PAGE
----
# How to visualize a range (min/med/max)?

I'm looking for a visually compelling yet immediately understandable way to visualize a range of data (min, median, max)

Considerations:

1. The approach should be understandable to a wide variety of people
2. Ideally, would allow for the comparison to another set of data
3. Ideally, will work okay or both high and low N cases

What new ways can you think of to visualize this type of data?

Here are some examples:

Example 1: Here is how a range of data and a comparison is displayed on Glassdoor:

Example 2: Here is how a range of data and a comparison is displayed on Indeed:

Example 3: Here is another very similar example from CareerBuilder:

Example 4: and Trucar's visualization of a range of data (car prices paid by many users).
This is likely pushing the realm of understandability by an average audience.

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one vote for the glassdoor style – Aaron Jul 6 '14 at 22:01
The first one is the only one of the three that clearly identifies the three values you mentioned. You might consider a boxplot-without-the-box. – Glen_b Jul 6 '14 at 22:27
It is curious that neither examples 2 nor 3 actually show ranges in the usual sense of the word. That raises the question of what you understand a "range" to be. Does it differ from the conventional meaning of the interval from the least to the greatest value of a set of numbers? – whuber Jul 6 '14 at 22:27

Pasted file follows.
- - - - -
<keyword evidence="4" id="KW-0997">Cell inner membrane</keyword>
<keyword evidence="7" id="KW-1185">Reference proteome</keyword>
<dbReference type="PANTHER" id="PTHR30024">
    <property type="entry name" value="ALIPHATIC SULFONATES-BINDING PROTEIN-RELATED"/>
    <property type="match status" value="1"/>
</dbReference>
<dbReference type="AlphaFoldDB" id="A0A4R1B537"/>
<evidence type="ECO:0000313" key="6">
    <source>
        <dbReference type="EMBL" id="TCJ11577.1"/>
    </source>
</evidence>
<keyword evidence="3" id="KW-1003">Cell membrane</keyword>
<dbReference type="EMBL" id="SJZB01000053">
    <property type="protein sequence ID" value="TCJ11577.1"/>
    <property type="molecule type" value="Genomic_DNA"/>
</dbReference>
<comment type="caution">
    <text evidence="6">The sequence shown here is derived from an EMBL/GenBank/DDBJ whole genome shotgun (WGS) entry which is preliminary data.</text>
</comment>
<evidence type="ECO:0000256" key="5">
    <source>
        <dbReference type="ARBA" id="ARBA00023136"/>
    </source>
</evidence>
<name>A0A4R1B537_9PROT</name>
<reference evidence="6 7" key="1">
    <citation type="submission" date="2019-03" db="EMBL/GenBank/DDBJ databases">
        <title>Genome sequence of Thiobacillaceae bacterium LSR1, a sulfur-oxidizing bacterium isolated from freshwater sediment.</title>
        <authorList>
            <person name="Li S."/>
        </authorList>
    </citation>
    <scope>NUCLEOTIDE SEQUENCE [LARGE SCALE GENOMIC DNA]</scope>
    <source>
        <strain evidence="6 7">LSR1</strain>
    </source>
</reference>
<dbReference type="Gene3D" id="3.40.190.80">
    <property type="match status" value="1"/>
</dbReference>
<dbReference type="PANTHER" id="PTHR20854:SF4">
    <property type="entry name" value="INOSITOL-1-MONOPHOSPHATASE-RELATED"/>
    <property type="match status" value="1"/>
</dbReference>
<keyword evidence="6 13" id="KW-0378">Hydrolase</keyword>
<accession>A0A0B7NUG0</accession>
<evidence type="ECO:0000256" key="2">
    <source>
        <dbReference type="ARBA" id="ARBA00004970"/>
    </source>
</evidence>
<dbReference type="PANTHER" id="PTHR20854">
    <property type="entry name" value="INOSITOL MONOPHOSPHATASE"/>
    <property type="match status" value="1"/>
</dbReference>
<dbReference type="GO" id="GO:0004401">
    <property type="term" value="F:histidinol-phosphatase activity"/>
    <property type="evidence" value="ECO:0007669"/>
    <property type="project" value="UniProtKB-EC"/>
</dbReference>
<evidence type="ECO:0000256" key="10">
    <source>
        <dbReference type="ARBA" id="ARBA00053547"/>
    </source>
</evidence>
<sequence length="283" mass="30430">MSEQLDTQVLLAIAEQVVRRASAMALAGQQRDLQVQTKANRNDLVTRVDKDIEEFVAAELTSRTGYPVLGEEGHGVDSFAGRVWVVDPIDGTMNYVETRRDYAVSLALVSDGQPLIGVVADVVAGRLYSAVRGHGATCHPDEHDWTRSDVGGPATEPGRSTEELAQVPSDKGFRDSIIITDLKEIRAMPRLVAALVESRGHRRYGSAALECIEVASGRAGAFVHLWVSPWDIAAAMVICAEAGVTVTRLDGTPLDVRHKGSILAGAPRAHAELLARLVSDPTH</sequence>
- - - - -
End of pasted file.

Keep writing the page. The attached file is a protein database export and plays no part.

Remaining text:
By a boxplot-without-the-box I meant something like this; this is easy to generate in R. – Glen_b Jul 6 '14 at 22:38
@whuber, no, my understanding of a range does not differ from what you'd expect. These just happen to be the only examples I can easily find online that are close (and, are from large consumer web sites). – user49598 Jul 6 '14 at 22:51

Example number 1 seems to be nice if you have different minimum thresholds among the categories.

As pointed by Glen_b and whuber, it seems that examples number 2 and number 3 do not show the ranges of your categories, but just one unique statistic (it could be the median, or the maximum values) at the top of the horizontal bars.

The example number 4 is a little bit strange because the bell curve does not represent the distribution of the bars (for example, the blue light dot 'average paid' is the average of the bell curve, not the average of quantities shown in the bars). It is not "visually compelling yet immediately understandable" to me.

As you asked for another option, I would suggest the boxplot, which shows:

• outliers (the dots),
• minimum and maximum values without considering outliers (the end of the whiskers)1,
• first and third quartiles (the edges of the box), and
• median (the horizontal bar inside the box).

Each box is a category. Order the boxes from left to right starting with the category with greatest median.

The example number 1 is simpler to understand, so it will depend if a boxplot will really help.

1: see whuber's comment for clarification.

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+1 But please note that boxplot whiskers conventionally--and by original design--do not necessarily extend to the extrema. They stop at the most extreme non-outlying data. Outliers--defined as those beyond invisible "fences" determined by the medians and quartiles (or "hinges")--are depicted separately with point-like symbols. In my experience, too, boxplots take a lot of explaining to people who are not educated in their use. That would be most older people and probably a lot of middle-aged ones, too. – whuber Jul 6 '14 at 22:56
Thanks @whuber. Very helpful clarification. – user49598 Jul 6 '14 at 22:58